Bangor Fire looks to remove stigma on mental health for first responders

Published: May. 5, 2023 at 4:31 PM EDT
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BANGOR, Maine (WABI) - First responders are our local heroes.

What they all endure is unknown and often not discussed which can create a heavy load to carry alone.

Bangor Fire recently lost a brother due to suicide and the discussion around the mental health of first responders has been crucial.

“The want to help society, to give back to your community, that’s what got me into the fire service,” said Jared Willey, President of the Bangor Firefighters Association Local 772. “13 years ago, when I started, processing mental health was not a big concern. It was the suck it up and be a man mentality.”

Willey says that’s no longer an exception.

“We’ve developed this peer support program and partnered with the Professional Firefighters of Maine and the International Association of Firefighters,” said Willey.

With this partnership, they have clinicians on call to help process the initial exposure to a traumatic event.

Willey and his fellow brothers and sisters are working hard to knock down the stigma that prevents firefighters from addressing mental health, especially when you lose one of your own.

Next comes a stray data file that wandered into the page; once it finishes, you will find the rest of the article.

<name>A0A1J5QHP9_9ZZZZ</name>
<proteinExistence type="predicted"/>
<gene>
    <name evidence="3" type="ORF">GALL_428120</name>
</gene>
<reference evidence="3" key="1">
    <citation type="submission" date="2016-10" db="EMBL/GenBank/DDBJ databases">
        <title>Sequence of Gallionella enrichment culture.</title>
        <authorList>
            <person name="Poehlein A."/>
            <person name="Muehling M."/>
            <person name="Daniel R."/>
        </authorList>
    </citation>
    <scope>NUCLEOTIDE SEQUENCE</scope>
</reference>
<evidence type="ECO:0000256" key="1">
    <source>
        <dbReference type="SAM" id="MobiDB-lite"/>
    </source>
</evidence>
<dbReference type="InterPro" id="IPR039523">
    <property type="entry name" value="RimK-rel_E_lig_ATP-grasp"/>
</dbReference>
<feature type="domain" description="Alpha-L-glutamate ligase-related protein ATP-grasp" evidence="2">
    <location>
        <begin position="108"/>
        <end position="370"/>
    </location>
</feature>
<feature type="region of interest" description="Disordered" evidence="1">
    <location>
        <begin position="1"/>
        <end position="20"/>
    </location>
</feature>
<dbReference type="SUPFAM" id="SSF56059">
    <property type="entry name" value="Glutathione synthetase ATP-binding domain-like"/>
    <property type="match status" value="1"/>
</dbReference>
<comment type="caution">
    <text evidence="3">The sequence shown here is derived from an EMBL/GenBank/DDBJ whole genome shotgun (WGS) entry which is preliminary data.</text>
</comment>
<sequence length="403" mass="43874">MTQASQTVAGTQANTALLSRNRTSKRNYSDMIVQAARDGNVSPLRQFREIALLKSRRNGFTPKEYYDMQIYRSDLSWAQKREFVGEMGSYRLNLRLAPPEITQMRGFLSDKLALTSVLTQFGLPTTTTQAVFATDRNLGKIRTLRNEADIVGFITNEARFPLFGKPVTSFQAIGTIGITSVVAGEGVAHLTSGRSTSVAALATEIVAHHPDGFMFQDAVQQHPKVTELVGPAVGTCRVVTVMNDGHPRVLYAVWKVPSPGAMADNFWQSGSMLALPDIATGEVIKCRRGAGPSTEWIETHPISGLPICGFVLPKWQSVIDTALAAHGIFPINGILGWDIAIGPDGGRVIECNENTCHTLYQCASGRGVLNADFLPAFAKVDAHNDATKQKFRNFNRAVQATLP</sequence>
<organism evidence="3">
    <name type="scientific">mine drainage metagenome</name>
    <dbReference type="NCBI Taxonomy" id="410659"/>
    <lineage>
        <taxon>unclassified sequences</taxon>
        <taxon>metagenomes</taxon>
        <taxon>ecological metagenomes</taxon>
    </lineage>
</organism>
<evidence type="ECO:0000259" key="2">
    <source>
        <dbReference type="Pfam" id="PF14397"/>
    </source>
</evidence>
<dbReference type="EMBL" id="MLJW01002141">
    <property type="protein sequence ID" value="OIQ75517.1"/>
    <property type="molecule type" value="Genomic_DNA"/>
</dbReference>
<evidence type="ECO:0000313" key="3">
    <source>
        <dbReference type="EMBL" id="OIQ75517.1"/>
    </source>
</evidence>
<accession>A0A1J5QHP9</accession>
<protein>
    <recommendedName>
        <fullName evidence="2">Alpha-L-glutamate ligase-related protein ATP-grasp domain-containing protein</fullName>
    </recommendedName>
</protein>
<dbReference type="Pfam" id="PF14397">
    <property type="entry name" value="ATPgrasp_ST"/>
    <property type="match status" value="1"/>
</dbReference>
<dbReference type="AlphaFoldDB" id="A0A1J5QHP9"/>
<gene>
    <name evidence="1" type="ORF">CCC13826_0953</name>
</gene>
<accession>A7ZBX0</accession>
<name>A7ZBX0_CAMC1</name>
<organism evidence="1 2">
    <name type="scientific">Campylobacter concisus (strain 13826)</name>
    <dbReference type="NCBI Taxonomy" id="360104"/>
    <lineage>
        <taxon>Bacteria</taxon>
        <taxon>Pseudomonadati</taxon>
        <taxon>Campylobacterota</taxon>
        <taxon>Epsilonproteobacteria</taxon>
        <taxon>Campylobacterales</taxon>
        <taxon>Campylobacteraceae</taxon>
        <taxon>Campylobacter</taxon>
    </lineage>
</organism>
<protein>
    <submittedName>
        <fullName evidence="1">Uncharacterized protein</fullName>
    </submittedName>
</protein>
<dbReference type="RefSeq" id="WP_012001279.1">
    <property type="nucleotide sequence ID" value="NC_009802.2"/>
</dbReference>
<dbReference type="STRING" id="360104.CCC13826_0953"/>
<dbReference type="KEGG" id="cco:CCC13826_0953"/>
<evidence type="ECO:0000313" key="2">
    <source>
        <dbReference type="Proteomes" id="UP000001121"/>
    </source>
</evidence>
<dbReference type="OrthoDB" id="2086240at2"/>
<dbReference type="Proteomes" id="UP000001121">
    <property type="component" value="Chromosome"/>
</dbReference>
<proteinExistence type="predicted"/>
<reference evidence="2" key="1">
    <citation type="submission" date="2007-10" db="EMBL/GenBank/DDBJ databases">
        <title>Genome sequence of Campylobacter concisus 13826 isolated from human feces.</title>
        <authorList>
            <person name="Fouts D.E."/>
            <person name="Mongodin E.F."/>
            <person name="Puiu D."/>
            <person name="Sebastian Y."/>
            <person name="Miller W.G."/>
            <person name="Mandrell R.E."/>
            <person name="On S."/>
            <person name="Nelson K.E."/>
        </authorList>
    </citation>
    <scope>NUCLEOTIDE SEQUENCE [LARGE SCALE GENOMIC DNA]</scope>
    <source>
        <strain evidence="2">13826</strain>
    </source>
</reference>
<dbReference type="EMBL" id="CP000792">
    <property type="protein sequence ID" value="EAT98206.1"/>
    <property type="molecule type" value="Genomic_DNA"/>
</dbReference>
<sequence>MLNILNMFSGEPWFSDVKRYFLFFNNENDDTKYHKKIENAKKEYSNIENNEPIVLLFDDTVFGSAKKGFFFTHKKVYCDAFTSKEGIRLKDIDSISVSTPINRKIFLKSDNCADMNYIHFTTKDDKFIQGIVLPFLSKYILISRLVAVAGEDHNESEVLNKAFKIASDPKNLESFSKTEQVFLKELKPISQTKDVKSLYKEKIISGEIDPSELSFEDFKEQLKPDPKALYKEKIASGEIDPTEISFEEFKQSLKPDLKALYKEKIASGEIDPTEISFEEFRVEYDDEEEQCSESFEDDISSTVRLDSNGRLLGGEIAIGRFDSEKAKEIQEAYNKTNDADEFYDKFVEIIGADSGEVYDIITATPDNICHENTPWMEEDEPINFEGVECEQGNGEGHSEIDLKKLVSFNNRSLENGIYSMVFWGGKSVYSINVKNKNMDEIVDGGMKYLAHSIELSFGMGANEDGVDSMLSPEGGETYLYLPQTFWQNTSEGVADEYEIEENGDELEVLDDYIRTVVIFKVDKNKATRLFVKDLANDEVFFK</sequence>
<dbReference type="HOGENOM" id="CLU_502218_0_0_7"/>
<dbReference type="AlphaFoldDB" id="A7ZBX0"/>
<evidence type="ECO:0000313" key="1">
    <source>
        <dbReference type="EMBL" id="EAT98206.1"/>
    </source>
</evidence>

“All first responders, whether it’s fire, police, or military, in the moment, we are professional and task oriented, so we bury those thoughts,” said Willey. “Those thoughts get pushed back while you hear the screams and the horrors of the families that are going through that process, and then afterwards, we go back to the station and a lot of us bury that.”

Local psychologist Dr. David Prescott says feeling frustration or sadness is common, and sometimes, especially for first responders, it’s a process of healing.

“It is hard to know that somebody you cared about died that’s a first responder,” said Prescott. “The first responders see things that a lot of us don’t see. Those are images that are hard to get out of your head. The other thing is I try to get people to be patient. We all would like to heal up and feel better quickly, and sometimes, we just can’t.”

Willey and his fellow firefighters will always show up for the community, and they ask that the community and city officials stand up for them.

“Somebody’s got to do it, and when we are called to this job, we do not ignore that calling, and we’re going to come here and do everything we can to provide a level of service to the citizens of Bangor that they deserve,” said Willey. “All that we’re asking in return is that we get taken care of, too.”